Sarri, not Sarri: How Antonio Conte's title winning empire crumbled in 12 months
September 24, 2016.
As Mesut Ozil smashed Arsenal's third goal past Thibaut Courtois - all of them coming in the first half - countless Blue hearts drowned in sorrow. Losing was a sight they had become used to after their previous season under Mourinho, but Arsenal still hadn't beaten them through the course of that season.
But under Antonio Conte, Chelsea was tottering. Back-to-back defeats against Liverpool and Arsenal had taken away the initial hope of a change in management. It was back to the crazy days and waiting for the board to show him the door.
But that is the moment things really changed for them, and the man who was in charge of them. That was the moment that Antonio Conte decided to change the PL forever. That was the moment he decided to go back to his preferred 3-4-3.
The transfer window hadn't gotten off to the best of starts for the Italian.
Chelsea had managed to get the services of N'golo Kante from Leicester City for a paltry 30 million pounds, and Michy Batshuayi from Marseille for another 35 million pounds. To add to that, there was the unproven Marcos Alonso signed from Fiorentina, and David Luiz was a last-minute panic buy that everyone had given up on.
From the players who were there for the last season, Oscar, Cuadrado (on loan) and Mohamed Salah (then a complete unknown) were the most prominent players to leave the club, in addition to a plethora of youngsters going out on loan.
But Chelsea held things together to post wins over West Ham, Watford and Burnley in their opening 3 games, before being held to a draw by Swansea in the next. Then came the loss against Liverpool, thanks to a screamer out of the blue from Jordan Henderson, followed by the embarrassment to Arsenal.
Conte's decision to stick with Chelsea's default 4-2-3-1 had backfired. John Terry was too tired, Ivanovic was too slow, Fabregas seemed to be getting too old to produce magic anymore. Hazard looked uninterested at the time, Kante seemed to be a one-season wonder; everything was falling apart.
Then came the next game in the PL against Hull City. For the first time under Conte, the Blues lined up in their 3-4-3 formation.
Azpilicueta shifted to right center back, John Terry and Branislav Ivanovic were moved to the bench in favor of David Luiz and Gary Cahill. Moses and Alonso - two players no one expected to play a game any time soon for the team - started as wing-backs.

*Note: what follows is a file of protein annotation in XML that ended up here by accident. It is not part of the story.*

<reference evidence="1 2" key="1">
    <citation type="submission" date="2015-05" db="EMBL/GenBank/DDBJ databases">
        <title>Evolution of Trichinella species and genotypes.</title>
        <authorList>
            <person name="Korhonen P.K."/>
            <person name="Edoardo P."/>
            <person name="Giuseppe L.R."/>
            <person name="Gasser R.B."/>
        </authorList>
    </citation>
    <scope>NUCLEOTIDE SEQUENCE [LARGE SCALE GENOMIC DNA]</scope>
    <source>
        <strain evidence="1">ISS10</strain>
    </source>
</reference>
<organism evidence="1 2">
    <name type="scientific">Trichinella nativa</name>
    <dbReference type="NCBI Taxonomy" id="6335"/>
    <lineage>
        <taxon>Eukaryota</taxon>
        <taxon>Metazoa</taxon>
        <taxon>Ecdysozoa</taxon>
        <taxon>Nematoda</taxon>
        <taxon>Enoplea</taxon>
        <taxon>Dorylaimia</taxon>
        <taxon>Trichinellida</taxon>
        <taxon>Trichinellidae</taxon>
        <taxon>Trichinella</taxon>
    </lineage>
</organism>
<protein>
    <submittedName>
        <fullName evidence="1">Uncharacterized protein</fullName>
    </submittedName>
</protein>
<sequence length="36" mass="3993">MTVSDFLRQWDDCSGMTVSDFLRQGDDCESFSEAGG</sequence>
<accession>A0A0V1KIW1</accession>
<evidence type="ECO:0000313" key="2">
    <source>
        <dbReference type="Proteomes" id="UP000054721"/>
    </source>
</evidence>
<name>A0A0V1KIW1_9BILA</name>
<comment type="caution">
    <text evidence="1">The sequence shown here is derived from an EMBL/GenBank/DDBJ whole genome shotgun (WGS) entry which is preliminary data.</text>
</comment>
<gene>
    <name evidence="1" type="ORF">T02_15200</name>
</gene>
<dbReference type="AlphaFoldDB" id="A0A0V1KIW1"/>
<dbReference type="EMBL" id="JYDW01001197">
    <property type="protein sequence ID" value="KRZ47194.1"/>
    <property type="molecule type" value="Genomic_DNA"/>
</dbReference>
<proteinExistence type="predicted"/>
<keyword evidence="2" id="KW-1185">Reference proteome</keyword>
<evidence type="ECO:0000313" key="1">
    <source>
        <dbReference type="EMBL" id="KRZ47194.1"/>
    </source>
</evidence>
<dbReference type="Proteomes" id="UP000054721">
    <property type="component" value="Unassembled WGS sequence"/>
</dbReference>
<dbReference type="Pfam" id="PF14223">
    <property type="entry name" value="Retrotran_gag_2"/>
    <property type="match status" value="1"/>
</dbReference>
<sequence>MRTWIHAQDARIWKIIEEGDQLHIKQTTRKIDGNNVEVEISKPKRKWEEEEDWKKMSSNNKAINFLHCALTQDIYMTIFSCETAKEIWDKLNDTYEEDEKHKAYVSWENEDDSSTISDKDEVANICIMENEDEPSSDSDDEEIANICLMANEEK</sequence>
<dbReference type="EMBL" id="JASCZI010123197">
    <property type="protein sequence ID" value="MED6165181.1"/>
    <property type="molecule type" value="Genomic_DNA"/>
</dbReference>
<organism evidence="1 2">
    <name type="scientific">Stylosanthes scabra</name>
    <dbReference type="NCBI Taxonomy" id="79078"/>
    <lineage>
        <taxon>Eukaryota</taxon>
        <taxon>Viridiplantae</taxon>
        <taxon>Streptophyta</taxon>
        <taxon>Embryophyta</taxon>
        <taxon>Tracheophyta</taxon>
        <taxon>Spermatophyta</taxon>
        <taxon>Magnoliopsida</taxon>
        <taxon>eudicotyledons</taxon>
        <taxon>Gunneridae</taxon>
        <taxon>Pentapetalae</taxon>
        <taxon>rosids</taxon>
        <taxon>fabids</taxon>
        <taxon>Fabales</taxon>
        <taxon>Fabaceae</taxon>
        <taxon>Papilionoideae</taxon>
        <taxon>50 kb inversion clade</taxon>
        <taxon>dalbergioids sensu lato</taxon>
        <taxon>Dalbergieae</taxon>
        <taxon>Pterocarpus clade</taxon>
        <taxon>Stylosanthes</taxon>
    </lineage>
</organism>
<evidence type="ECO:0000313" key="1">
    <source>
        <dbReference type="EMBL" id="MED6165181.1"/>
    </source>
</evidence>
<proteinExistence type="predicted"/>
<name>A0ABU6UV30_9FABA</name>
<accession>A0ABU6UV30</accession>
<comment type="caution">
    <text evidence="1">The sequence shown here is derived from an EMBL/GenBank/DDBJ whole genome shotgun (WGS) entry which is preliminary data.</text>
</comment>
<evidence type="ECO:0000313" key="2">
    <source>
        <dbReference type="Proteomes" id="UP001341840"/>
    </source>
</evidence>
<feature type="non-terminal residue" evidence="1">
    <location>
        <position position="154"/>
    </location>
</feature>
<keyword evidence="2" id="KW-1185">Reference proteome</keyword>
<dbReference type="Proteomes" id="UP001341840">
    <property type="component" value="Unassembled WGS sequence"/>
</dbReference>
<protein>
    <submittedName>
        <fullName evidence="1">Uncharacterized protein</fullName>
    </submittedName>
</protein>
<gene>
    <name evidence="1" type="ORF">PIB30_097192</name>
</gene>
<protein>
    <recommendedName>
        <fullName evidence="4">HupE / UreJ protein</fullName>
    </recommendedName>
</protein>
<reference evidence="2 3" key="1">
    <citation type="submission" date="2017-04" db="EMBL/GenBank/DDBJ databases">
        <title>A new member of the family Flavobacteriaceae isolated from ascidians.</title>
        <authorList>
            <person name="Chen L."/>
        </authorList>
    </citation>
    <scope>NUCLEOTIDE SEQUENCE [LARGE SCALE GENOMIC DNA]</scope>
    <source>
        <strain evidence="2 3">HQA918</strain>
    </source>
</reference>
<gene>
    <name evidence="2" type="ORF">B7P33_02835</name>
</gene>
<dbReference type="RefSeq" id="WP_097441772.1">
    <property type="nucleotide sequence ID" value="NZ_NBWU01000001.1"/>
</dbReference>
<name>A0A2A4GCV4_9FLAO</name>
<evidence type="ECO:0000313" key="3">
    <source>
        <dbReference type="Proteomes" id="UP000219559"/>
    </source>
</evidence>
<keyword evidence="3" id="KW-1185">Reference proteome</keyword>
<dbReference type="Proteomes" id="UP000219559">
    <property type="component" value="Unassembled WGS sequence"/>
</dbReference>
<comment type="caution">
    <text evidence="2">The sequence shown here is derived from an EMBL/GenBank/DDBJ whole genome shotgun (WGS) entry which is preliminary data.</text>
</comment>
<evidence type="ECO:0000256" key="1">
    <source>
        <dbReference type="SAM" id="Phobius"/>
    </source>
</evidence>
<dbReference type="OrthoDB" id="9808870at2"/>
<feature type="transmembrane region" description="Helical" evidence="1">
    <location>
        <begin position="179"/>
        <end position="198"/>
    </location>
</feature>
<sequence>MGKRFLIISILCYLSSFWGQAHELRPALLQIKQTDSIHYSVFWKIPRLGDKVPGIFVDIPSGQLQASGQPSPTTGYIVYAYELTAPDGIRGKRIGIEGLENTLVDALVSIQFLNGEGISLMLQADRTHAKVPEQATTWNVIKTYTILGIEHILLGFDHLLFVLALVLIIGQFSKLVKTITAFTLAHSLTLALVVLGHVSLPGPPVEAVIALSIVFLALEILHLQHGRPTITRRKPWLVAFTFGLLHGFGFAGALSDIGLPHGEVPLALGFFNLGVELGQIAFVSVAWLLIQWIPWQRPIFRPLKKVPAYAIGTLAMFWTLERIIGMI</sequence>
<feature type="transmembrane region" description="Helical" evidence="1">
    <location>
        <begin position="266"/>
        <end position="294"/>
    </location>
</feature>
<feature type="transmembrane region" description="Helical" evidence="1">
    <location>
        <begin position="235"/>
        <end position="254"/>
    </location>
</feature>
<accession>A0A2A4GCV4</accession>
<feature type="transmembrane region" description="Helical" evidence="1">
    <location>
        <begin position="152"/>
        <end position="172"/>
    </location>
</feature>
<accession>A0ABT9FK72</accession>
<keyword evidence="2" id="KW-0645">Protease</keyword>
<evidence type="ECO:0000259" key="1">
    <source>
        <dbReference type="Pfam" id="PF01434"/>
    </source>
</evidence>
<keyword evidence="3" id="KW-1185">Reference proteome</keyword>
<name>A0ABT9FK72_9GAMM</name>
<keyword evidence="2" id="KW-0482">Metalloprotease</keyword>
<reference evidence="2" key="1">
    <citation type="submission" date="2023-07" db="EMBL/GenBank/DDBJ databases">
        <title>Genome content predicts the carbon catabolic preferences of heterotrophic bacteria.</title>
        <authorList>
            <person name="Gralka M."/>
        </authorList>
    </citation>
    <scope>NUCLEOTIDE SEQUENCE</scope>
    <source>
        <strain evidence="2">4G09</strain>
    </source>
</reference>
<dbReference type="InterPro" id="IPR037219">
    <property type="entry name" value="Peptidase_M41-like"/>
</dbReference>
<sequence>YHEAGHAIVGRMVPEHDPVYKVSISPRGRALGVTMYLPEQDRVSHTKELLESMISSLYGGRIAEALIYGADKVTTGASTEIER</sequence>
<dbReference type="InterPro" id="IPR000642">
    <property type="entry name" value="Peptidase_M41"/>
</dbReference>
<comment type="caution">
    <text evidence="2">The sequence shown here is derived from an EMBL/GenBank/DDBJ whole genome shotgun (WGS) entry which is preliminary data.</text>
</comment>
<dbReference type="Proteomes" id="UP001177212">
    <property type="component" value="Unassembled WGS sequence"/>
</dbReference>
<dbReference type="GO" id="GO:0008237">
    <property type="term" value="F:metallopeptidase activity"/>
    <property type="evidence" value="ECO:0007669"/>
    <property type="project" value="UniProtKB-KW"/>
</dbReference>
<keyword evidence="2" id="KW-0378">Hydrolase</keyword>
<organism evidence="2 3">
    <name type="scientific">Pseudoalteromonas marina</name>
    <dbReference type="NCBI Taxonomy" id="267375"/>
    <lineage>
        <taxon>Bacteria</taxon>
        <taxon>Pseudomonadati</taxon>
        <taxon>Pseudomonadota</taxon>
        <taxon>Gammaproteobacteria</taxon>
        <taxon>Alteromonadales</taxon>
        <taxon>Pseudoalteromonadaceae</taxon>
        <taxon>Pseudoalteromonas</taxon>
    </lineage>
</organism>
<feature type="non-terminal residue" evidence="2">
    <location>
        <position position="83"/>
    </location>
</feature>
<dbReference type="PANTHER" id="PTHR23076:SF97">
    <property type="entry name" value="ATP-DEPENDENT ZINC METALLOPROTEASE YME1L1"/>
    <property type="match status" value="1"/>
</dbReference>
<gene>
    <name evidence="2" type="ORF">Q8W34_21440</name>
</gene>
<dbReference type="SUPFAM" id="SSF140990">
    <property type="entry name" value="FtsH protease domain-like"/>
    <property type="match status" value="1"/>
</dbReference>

Matic and Kante slotted in as the central midfielders, behind a front three of Hazard, Costa, and Willian.
Chelsea went on to win the game 2-0, thanks to goals from Costa and Willian. Two weeks later, Chelsea thrashed Manchester United 4-0, and Conte was seen on the sidelines encouraging an already-erupting crowd to take the roof off the stadium.
After the game, Mourinho asked Conte not to do that as asking the fans to cheer the home side when leading by 4 goals was disrespectful to the opposition, and Chelsea knew they had their man. It was the passion that had been missing all this time, and anyone passionate enough to piss off Mourinho had to be respected.
Two weeks later, Chelsea took apart Everton - this time scoring 5 goals in one of the finest displays of attacking football the PL had ever seen. Eden Hazard looked like a man possessed, and the rest of the team looked completely different from what was laid out only a month before.
Pedro had taken over from Willian due to personal reasons, and Fabregas came in whenever it was necessary for his magic. Then came victories against Tottenham and Manchester City - after the Blues had conceded the opening goal in both games.
For 13 games, no one could stop Chelsea. For 13 games, they steamrolled everyone that stood in their path. And by Christmas, it seemed written in the stars that Antonio Conte would lead his club to the title in his first season.
Then came the infamous spat with Diego Costa.
Costa, who had single-handedly served as the source of goals for the team at the top, was told in no uncertain terms that he wasn't part of Conte's future plans. And what was worse, he was conveyed the message through text - the source of the "Thank you for the season!"
Two of Chelsea fan favorites had taken to the public to duel it out, but Conte was stubborn in his opinion that Costa was no longer needed. The player he wanted instead was Romelu Lukaku - the former Chelsea academy player who had been sold to Everton after he was deemed surplus to requirements.
Chelsea did not get their man and had to settle for Alvaro Morata - an exceptional striker on his own, but not Conte's first choice for filling up the Costa void. Then Conte turned his eyes to Juventus' Alex Sandro - but his bid was rejected.